"While the fact that we base planetarium projectors on the Ptolemaic model of the universe that was developed almost 2,000 years ago may seem impressive, a better test of the model is how long the model was accepted by society. In this case, the Ptolemaic model was not seriously challenged for over 1,300 years. When and why it finally needed to be replaced will be described in the next subunit."
"When Copernicus transformed Earth-based observations to heliocentric coordinates, he was confronted with an entirely new problem. The Sun-centered positions displayed a cyclical motion with respect to time but without retrograde loops in the case of the outer planets. In principle, the heliocentric motion was simpler but with new subtleties due to the yet-to-be-discovered elliptical shape of the orbits. Another complication was caused by a problem that Copernicus never solved: correctly accounting for the motion of the Earth in the coordinate transformation. In keeping with past practice, Copernicus used the deferent/epicycle model in his theory but his epicycles were small and were called "epicyclets".
In the Ptolemaic system the models for each of the planets were different and so it was with Copernicus' initial models. As he worked through the mathematics, however, Copernicus discovered that his models could be combined in a unified system. Furthermore, if they were scaled so that the Earth's orbit was the same in all of them, the ordering of the planets we recognize today easily followed from the math. Mercury orbited closest to the Sun and the rest of the planets fell into place in order outward, arranged in distance by their periods of revolution.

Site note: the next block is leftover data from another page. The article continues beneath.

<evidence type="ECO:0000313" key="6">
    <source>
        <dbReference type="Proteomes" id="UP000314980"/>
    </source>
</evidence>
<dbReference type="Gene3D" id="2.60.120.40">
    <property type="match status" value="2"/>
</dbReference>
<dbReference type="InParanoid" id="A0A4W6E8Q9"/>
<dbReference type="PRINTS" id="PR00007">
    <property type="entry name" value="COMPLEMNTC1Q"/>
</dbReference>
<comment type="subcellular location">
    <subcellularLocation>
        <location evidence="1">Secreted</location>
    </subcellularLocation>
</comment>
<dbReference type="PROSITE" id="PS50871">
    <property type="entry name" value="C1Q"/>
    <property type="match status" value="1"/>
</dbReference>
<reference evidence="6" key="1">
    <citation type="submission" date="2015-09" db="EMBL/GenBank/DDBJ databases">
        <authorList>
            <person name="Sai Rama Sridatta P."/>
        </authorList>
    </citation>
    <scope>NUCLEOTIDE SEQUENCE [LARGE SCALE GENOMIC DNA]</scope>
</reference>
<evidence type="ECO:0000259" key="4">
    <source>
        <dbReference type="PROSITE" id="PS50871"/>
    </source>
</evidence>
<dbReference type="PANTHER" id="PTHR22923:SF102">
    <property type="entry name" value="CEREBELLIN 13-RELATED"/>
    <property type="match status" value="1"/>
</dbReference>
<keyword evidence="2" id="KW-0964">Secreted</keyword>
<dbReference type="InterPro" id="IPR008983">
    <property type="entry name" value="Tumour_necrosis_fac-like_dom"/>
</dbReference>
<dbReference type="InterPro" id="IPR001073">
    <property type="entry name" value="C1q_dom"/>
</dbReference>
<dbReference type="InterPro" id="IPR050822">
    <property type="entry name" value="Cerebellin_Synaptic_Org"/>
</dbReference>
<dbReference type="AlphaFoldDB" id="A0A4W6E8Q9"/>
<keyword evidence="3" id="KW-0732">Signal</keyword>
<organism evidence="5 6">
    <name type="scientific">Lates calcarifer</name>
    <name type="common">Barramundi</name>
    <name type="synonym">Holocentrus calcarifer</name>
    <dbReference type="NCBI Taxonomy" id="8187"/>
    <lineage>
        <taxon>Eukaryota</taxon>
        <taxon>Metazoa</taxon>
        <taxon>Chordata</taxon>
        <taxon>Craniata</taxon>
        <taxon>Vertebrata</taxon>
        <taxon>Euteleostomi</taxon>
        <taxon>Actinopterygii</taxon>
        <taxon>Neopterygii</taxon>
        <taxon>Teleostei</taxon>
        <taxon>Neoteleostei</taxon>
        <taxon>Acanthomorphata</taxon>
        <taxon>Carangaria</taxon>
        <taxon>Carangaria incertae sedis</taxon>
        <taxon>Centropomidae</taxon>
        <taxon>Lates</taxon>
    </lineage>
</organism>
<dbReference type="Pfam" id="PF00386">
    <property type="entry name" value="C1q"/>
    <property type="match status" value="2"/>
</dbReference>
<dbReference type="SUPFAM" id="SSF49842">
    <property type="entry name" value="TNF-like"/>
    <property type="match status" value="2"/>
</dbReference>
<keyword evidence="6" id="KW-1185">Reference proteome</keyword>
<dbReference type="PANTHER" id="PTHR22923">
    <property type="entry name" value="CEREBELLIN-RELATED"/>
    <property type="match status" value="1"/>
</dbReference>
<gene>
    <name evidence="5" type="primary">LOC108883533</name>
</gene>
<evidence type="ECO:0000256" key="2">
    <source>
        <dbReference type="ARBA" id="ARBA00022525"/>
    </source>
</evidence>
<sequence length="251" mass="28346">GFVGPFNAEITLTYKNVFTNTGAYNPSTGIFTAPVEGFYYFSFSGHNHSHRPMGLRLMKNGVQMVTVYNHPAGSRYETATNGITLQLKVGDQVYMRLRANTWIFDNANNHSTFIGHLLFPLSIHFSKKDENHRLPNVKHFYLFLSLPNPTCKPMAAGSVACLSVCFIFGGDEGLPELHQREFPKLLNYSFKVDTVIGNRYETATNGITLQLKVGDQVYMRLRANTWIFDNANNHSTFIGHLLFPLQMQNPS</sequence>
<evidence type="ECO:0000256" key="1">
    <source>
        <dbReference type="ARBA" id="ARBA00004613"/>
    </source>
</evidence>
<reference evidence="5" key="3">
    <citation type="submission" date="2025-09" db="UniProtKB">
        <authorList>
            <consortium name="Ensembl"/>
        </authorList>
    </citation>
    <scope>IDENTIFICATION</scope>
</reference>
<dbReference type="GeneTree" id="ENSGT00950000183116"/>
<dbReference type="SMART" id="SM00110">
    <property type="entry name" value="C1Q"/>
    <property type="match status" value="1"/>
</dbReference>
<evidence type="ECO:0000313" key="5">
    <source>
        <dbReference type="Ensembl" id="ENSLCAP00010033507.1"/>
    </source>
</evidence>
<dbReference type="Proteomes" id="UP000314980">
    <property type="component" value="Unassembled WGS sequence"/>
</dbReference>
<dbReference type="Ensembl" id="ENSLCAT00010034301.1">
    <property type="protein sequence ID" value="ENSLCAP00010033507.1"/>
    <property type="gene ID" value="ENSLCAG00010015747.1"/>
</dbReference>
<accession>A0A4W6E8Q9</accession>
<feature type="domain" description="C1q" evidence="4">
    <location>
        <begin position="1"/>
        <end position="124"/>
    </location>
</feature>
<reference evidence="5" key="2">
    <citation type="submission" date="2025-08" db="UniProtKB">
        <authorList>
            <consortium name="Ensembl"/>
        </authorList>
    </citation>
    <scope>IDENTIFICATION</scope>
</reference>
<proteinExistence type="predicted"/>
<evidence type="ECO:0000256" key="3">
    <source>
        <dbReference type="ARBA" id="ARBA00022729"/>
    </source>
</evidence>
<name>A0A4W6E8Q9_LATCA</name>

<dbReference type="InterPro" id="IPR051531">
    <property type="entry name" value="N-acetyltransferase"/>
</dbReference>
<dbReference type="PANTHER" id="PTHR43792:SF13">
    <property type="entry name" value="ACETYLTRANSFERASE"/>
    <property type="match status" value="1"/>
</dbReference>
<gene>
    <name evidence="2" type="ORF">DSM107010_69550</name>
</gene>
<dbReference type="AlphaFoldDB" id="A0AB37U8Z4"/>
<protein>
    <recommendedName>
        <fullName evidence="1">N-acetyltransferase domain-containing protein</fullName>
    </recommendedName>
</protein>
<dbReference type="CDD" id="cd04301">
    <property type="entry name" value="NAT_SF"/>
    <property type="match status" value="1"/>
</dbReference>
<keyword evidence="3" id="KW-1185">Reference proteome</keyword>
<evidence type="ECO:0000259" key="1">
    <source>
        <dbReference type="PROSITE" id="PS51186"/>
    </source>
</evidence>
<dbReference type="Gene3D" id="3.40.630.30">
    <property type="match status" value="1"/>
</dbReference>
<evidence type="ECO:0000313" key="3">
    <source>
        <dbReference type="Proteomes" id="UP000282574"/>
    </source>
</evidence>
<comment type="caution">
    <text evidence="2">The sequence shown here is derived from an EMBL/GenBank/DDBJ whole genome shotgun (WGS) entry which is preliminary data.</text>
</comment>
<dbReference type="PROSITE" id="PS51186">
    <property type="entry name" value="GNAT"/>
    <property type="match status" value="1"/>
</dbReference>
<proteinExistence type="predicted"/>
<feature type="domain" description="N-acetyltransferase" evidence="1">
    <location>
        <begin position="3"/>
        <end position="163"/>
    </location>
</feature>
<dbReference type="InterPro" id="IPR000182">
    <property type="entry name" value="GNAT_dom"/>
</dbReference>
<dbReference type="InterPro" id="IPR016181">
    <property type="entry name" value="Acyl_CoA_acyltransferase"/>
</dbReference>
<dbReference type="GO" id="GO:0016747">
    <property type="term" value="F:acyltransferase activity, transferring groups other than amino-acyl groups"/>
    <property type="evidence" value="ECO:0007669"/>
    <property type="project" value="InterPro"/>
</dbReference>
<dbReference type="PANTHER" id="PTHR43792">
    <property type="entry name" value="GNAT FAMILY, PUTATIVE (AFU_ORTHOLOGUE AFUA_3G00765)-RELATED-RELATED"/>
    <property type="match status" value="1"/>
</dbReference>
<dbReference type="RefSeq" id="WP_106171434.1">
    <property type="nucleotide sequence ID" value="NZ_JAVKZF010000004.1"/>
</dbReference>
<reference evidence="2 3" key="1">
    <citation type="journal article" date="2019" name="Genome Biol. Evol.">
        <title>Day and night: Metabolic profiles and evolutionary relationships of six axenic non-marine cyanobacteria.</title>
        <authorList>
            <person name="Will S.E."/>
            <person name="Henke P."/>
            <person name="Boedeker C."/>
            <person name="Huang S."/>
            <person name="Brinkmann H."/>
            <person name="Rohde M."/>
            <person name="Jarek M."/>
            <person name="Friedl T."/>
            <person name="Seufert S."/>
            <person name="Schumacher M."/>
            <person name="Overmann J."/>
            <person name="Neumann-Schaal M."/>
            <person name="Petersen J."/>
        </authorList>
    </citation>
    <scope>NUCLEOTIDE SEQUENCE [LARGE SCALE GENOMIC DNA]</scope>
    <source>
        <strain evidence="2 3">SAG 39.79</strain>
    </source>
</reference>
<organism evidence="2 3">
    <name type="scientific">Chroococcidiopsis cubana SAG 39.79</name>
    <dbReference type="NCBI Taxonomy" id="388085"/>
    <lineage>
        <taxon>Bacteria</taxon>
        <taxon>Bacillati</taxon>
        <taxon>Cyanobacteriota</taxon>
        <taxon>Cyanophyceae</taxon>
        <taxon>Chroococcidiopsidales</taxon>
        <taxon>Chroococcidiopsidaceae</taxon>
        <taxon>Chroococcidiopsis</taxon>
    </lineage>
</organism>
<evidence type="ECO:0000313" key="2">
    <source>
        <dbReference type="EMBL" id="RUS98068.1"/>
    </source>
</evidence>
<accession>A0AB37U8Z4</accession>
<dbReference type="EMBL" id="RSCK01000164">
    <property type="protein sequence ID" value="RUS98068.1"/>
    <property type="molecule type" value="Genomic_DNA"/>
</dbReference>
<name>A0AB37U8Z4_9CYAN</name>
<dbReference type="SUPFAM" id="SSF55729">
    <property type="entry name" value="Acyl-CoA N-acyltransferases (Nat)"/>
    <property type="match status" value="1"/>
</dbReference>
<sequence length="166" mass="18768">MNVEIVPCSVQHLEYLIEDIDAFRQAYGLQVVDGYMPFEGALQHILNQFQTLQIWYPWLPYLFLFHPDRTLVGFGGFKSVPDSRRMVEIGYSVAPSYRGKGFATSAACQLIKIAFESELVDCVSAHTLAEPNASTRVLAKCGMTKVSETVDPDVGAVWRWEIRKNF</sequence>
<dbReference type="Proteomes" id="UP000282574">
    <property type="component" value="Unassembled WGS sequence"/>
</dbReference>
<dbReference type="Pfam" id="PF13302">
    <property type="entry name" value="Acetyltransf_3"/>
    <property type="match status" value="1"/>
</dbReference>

Although Copernicus' models reduced the magnitude of the epicycles considerably, whether they were simpler than Ptolemy's is moot. Copernicus eliminated Ptolemy's somewhat-maligned equant but at a cost of additional epicycles. Various 16th-century books based on Ptolemy and Copernicus use about equal numbers of epicycles.The idea that Copernicus used only 34 circles in his system comes from his own statement in a preliminary unpublished sketch called the Commentariolus. By the time he published De revolutionibus orbium coelestium, he had added more circles. Counting the total number is difficult, but estimates are that he created a system just as complicated, or even more so. Koestler, in his history of man's vision of the universe, equates the number of epicycles used by Copernicus at 48. The popular total of about 80 circles for the Ptolemaic system seems to have appeared in 1898. It may have been inspired by the non-Ptolemaic system of Girolamo Fracastoro, who used either 77 or 79 orbs in his system inspired by Eudoxus of Cnidus. Copernicus in his works exaggerated the number of epicycles used in the Ptolemic system; although original counts ranged to 80 circles, by Copernicus's time the Ptolemic system had been updated by Peurbach towards the similar number of 40; hence Copernicus effectively replaced the problem of retrograde with further epicycles.
Copernicus' theory was at least as accurate as Ptolemy's but never achieved the stature and recognition of Ptolemy's theory. What was needed was Kepler's elliptical theory, not published until 1609. Copernicus' work provided explanations for phenomena like retrograde motion, but really didn't prove that the planets actually orbited the Sun.
Ptolemy's and Copernicus' theories proved the durability and adaptability of the deferent/epicycle device for representing planetary motion. The deferent/epicycle models worked as well as they did because of the extraordinary orbital stability of the solar system. Either theory could be used today had Gottfried Wilhelm Leibniz and Isaac Newton not invented calculus."
source: The Ptolemaic Model